We are all aware that we need to do more to live a greener, sustainable life, and we can do more in the garden to help the environment.
We’re all looking at
the trends and tips for the new year for our gardens,
and gardening experts Gareth Richards and Holly Farrell, authors of Do Bees
Need Weeds? published in association with the RHS, say it’s time for us to do
more for the environment.
We have some tips to
help make a difference in the garden this year.
Cardboard packaging can be spread over bare soil to
protect it against the bitterly cold winter rains and help suppress weeds. But
make sure the cardboard hasn’t been treated with a shiny plastic laminate, as
it will be harder to break down and compost and remember to remove any
Even when we’re being
mindful about our grocery shopping, there will always be some food waste, but
it is easy to make your own organic compost, and there are many ways to go
about it, from bokashi bins’ which use friendly bacteria to break down any kind
of food (including meat and dairy waste), to a traditional garden compost heap.
Make a new pond
If you have room in your garden, then a pond will help
wildlife immensely, as well as being an attractive feature and a chance to grow
different plants. Make sure there is a ramp from inside the pond so that
amphibians, hedgehogs and the like can get out easily.
Re-use plastic pots
If you have a collection of black plastic plant pots
in the shed, then be sure to re-use them as much as you can. Never throw away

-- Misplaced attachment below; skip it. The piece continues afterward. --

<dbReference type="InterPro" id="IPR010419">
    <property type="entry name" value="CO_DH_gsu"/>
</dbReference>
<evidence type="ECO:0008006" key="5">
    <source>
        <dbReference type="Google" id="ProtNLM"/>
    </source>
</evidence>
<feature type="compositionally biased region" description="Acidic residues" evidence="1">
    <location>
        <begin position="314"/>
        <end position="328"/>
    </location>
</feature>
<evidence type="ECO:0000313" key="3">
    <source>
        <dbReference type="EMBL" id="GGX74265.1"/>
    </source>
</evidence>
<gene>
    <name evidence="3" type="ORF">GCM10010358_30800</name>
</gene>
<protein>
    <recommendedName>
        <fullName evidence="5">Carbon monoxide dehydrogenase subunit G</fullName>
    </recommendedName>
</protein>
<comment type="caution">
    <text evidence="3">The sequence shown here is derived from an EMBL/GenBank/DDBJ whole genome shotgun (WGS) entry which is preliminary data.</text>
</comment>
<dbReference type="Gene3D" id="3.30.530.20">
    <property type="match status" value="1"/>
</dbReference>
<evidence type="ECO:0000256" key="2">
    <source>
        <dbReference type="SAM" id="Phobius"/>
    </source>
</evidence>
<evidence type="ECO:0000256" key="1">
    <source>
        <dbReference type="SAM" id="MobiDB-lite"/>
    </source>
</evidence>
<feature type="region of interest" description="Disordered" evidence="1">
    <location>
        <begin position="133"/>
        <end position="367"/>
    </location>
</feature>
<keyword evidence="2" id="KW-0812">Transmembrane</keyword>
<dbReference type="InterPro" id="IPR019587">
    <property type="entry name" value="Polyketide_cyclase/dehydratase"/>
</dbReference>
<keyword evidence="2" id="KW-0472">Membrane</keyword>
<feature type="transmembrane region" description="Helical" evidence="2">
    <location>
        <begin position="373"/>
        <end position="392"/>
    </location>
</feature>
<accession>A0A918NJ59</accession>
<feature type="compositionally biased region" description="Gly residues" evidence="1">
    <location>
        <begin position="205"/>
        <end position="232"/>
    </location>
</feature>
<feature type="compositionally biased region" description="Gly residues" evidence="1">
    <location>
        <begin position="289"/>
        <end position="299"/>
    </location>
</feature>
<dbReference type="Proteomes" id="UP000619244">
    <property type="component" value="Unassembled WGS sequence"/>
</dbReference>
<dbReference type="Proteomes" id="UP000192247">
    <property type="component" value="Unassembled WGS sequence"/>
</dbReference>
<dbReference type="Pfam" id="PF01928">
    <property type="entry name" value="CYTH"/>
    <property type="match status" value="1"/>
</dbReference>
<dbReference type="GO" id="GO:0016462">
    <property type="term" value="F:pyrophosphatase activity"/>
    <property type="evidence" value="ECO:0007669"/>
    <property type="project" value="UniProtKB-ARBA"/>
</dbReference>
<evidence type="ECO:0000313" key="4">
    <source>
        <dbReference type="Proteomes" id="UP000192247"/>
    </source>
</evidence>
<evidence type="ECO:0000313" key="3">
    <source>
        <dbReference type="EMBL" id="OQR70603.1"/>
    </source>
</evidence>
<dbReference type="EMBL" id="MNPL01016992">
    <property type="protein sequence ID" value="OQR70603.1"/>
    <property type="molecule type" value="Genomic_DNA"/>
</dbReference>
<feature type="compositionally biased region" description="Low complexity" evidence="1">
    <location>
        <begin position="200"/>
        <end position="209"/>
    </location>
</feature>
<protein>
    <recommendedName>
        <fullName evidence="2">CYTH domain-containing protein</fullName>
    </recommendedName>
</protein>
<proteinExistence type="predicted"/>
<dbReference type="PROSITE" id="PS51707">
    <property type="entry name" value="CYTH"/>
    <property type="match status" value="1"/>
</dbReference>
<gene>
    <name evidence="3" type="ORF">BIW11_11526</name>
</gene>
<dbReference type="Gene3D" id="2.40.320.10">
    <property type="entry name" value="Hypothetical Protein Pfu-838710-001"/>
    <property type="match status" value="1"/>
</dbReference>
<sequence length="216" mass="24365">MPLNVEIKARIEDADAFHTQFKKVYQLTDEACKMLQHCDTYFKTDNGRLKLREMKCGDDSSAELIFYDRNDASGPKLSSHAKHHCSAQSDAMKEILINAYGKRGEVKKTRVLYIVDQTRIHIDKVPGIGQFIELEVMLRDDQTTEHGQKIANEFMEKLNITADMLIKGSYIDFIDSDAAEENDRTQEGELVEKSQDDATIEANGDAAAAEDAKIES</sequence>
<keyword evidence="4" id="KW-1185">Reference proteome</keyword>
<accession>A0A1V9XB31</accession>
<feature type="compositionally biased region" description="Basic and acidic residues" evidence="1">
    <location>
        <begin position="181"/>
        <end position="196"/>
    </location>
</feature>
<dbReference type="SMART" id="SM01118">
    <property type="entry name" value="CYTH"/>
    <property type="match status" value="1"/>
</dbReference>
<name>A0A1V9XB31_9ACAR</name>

any perfectly usable pots. Many garden centres will take and recycle broken
plastic plant pots too.
Use water sustainably
By making a few
simple changes, we can make big steps towards water sustainability. Rainwater
is better for plants than tap water, so install a water butt, which will also
help save on your water bills.
Synthetic lawns do not require watering, which
will save a lot of water, nor do they need mowing, or the use of weed killers
Grow your own
A plant-based diet is a fantastic way to reduce your
carbon footprint, and growing your own veg is a great way to ensure you have
organic fresh veggies. Even during the winter months, you can grow microgreens
on your windowsill for quick and tasty salad leaves. Try growing radish,
beetroot, or coriander.
Enlist nature to help with pest control
Pesticides to get rid of garden pests such as aphids
can be very damaging to the environment and can kill insects such as bees.
Plant flowers that attract aphid killing wildlife, such as overflies and
ladybirds and nature will do the pest control for you.
such as marigolds and flat-topped flowers such as yarrow and fennel are all
popular with beneficial insects. Blue tits are also fond of aphids – a bird
feeder and other seed plants (they also love fennel) will encourage them to
your garden year-round.
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